Ducati People

Episode 3
Filippo Polidori

Interview with Filippo Polidori, February 2019

When you arrive at the Polidori Farm you immediately understand one thing: this is a place you'll want to come back to. There's something magical about the streets that hug the hills of Montefeltro, the curves that beg to be leaned into and the sunset over the roofs of Urbania.

Born in the Marche region in 1972, Filippo talks about food "with his hands and his heart". He writes and organises events focussed on food and manages the communication of world-famous wineries. A long-time Ducatista, he is also the inventor of The Taste of Joy, an app dedicated to Scrambler and all lovers of motorcycles and street food who want to eat well while travelling.

We followed Filippo as he rode the XDiavel up to his farm, surrounded by the miracles of outdoor life: a generous vegetable garden, a tree house and the golden manes of the two splendid horses – American Quarter Horses - that he is raising together with his wife Giorgia.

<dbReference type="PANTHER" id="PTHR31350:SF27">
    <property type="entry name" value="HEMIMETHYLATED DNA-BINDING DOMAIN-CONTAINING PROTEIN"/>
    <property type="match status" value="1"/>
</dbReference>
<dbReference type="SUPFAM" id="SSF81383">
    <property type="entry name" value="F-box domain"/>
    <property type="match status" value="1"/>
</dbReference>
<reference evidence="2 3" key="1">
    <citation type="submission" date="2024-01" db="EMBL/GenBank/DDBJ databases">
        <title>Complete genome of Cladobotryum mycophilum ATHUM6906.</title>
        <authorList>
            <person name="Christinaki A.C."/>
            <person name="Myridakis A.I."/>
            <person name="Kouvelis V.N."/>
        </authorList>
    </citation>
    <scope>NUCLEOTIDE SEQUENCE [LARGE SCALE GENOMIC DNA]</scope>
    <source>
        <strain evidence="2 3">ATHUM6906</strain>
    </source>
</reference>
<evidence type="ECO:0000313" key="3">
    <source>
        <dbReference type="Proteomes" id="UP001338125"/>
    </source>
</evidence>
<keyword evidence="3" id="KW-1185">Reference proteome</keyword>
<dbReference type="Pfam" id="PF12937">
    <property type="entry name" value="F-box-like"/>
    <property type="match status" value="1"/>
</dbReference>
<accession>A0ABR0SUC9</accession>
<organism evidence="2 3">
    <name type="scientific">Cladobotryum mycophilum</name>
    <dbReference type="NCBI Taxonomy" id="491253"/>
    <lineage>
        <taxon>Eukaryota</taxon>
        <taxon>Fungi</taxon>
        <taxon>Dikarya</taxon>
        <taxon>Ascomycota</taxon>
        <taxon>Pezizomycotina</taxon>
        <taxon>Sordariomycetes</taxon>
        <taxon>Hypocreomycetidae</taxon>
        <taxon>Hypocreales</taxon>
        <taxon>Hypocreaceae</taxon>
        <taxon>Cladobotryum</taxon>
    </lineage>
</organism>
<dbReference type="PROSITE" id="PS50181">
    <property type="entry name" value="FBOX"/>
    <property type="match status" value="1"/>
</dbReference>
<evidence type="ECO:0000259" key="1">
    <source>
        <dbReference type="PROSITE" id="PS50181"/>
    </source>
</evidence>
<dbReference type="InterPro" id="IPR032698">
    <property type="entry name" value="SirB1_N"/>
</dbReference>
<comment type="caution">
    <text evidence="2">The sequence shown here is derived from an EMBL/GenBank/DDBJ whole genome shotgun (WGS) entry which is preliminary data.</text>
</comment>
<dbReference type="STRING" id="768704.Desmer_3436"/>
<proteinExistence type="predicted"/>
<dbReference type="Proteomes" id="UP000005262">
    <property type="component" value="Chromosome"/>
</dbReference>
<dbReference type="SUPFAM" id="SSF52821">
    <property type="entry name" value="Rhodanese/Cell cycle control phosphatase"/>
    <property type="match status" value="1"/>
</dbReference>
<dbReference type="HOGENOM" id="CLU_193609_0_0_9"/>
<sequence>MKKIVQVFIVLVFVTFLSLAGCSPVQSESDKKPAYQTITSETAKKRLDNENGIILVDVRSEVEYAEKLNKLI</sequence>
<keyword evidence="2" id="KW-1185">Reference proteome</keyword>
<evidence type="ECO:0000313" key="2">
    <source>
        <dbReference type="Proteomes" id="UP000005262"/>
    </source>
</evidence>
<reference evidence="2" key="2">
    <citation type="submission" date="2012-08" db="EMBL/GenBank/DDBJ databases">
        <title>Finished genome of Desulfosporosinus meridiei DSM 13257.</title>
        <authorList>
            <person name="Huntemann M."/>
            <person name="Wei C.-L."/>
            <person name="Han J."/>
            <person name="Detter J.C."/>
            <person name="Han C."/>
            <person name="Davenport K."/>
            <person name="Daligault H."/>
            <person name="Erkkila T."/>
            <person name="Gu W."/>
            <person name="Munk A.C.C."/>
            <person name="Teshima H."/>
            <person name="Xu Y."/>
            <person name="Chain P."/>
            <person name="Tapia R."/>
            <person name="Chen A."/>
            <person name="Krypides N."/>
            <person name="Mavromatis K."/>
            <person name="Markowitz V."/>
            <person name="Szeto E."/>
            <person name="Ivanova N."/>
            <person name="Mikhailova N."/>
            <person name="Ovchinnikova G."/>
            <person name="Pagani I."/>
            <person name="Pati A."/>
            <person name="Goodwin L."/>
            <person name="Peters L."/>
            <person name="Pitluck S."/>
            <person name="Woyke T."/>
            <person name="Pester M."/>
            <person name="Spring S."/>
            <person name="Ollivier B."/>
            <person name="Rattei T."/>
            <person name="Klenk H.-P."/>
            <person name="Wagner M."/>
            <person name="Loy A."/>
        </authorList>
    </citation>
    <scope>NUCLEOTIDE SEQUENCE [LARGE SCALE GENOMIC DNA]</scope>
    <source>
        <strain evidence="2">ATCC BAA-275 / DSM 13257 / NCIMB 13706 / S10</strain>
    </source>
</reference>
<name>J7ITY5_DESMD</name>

But it is in the heart of the "music room" that we understand who the motorcyclist Filippo Polidori is. Here we see the evidence of the unique personality of a man who puts enthusiasm, beauty and energy into everything he does. We find relics of significant relationships, from the jacket of Chef Massimo Bottura to an autographed picture of the rapper Jovanotti and many, many vinyl records from when he was a DJ at Disco 2000 in Sassocorvaro. LPs ranging from rap to waltzes, from INXS to Ornella Vanoni. As if to say that in a lifetime there is room for many different things....

The common thread that unites Filippo's passions and crafts is precisely this word, "jockey". One who loves to ride and feel the mood of the racetrack (whether travelling on a motorcycle, in the countryside on a horseback or even on the dancefloor), and if you add the word "disc" to jockey, he is the person who shifts your party into a higher gear.